Tag Archives: children

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Advice to young (and not so young) artists. (We are all artists in some way)


Here are two good pieces full of advice for artists.

One big: Advice to Young Aspiring Artists from Patti Smith, David Byrne & Marina Abramović | Open Culture

One small: None of us know what will happen – Austin Kleon

Key quote from the Austin Kleon piece is this, from Laurie Anderson:

The world may end. You’re right. But that’s not a reason to be scared. None of us know what will happen. Don’t spend time worrying about it. Make the most beautiful thing you can. Try to do that every day. That’s it. You know? What are you working for, posterity? We don’t know if there is any posterity.

(Image from pexels.com)

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This is good parenting advice: don’t kill your kids even though you want to sometimes….

If you are a parent and don’t need this advice: Parenting Advice: Don’t Kill Them – Ijeoma Oluo – Medium, then kudos to you. You are first among humans.

And if you aren’t a parent, your opinion hardly matters.

On parenting and the freeing and closing of your mind

There are stages in parenthood when your children occupy all of your mental time, and when they do, you may find your mind is closed. If before parenthood you found yourself open to contemplate and examine ideas, after parenthood you may find that your ability to do that has shutdown. I found that for certain stages of the life of my child, all of my time was spent either focusing on their care or worrying about them. But then there were stages when they settled down and there was less to worry about and my mind freed up again.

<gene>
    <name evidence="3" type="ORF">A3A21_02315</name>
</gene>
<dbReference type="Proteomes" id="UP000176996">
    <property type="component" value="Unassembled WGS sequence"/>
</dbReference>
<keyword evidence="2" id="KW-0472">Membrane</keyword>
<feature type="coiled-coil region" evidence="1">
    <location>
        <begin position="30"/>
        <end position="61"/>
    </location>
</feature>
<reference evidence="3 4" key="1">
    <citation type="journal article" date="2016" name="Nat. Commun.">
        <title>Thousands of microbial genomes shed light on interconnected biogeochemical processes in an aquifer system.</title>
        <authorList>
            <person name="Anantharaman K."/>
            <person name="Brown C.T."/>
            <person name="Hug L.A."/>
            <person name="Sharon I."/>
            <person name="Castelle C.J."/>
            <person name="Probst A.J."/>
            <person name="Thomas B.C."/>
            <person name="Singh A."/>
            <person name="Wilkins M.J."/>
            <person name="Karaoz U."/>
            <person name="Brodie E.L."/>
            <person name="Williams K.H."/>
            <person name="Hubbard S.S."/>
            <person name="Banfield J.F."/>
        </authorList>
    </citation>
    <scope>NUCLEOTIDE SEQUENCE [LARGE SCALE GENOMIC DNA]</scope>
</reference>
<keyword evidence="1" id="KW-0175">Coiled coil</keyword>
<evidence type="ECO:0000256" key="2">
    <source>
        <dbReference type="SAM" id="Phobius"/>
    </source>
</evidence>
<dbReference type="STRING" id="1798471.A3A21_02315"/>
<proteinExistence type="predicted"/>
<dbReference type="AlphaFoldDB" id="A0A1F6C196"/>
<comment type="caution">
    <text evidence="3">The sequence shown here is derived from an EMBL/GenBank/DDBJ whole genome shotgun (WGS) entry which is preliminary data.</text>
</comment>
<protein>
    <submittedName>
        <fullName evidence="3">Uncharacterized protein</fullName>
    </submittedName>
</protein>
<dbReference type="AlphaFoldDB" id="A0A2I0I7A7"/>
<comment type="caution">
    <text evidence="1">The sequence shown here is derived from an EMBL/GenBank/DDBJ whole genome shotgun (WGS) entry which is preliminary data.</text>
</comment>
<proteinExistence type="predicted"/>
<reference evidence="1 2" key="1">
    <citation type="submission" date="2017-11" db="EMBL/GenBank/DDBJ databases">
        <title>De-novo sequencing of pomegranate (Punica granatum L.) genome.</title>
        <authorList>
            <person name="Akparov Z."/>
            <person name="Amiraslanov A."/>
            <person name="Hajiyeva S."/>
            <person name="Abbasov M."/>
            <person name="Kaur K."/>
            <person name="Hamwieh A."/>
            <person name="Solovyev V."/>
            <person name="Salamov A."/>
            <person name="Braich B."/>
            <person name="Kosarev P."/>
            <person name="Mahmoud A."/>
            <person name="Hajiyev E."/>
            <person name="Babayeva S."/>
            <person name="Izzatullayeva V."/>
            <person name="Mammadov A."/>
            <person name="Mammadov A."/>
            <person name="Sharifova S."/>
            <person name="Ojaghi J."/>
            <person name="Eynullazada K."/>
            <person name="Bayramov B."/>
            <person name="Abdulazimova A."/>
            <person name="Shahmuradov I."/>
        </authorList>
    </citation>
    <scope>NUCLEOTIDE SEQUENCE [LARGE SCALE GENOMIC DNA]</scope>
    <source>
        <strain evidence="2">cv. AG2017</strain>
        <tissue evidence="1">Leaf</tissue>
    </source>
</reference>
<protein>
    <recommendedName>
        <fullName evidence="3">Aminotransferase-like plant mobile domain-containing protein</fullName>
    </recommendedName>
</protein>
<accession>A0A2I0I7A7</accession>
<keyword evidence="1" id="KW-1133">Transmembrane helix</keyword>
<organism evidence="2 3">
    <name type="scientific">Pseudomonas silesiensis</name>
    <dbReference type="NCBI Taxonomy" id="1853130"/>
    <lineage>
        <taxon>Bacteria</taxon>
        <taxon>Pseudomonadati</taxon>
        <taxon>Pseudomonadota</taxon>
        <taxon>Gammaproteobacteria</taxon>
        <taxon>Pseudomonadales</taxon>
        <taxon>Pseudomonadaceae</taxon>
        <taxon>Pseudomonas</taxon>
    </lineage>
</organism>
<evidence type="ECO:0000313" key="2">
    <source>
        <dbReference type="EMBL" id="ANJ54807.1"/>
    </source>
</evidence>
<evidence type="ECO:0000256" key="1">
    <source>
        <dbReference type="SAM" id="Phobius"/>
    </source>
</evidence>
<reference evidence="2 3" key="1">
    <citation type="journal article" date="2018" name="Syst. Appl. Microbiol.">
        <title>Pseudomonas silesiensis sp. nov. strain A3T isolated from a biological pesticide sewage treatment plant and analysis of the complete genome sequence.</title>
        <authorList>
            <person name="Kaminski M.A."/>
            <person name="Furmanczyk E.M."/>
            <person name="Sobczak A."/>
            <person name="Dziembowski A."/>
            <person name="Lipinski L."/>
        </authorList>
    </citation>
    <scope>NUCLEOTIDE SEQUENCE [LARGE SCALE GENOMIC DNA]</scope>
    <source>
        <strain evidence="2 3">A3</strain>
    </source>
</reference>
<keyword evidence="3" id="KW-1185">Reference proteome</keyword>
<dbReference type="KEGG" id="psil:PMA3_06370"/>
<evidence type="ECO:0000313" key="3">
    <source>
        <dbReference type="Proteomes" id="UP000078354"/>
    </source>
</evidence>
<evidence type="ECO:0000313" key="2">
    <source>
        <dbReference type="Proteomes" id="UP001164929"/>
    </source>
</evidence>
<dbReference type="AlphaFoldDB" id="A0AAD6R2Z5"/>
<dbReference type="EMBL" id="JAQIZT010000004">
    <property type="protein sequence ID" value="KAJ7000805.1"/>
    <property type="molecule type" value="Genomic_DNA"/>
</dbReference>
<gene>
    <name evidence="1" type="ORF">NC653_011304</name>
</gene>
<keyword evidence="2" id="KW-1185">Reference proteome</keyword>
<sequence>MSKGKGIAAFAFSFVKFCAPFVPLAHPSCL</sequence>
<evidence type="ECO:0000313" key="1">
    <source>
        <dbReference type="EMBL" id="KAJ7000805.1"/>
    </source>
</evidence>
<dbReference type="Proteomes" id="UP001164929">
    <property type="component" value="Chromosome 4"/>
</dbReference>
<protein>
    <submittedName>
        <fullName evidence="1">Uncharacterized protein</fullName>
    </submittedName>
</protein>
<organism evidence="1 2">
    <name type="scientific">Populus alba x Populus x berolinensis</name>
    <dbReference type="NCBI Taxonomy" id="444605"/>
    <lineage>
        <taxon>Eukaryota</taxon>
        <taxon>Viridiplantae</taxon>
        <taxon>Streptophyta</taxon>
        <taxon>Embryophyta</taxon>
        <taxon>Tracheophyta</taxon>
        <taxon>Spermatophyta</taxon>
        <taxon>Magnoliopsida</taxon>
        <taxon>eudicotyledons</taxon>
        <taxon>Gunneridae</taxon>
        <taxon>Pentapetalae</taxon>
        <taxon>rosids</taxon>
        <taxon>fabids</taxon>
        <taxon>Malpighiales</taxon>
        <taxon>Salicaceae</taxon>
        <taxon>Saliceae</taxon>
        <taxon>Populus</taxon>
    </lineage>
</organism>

If you are a parent and you find yourself wrapped up in the state of your child, you should believe that that will pass, and while you never stop thinking about them, you will find you think / worry about them less. This is a good thing.

Notes for Parents on Summer Day Camps in Toronto

My kids spent many years going to summer camps in Toronto. If you have to or want to send your kids to summer camps, you might find these notes useful.

The first two things you need to do: 1) get out a calendar and 2) determine your budget. Do this in February. Really! When you get out a calendar, you will likely see that the kids have 9 weeks off in the summer (for some reason I used to think there were only 8 weeks off for the kids). Next, get a budget, because you will need to account for camp costs as well as transportation costs and extra costs like if you have to pick your kids up late. When you have a calendar and a budget, your camp options will come into clearer focus. Also, you can start thinking about other things happening in the summer, like vacations, visits from family, work assignments, and other things that will affect you.

As far as organizations offering camps, the cheapest camps by far – by far! – are the ones run out of community centers from the City of Toronto. They also fill up really fast. By March, if I recall. Book those first.

North Toronto Soccer had relatively lower costs than most camps. Great if your kid loves soccer. Note: ask how much time the kids spend outside. That can be a very tough camp in the middle of summer. (Not just NT but any outdoor camp.)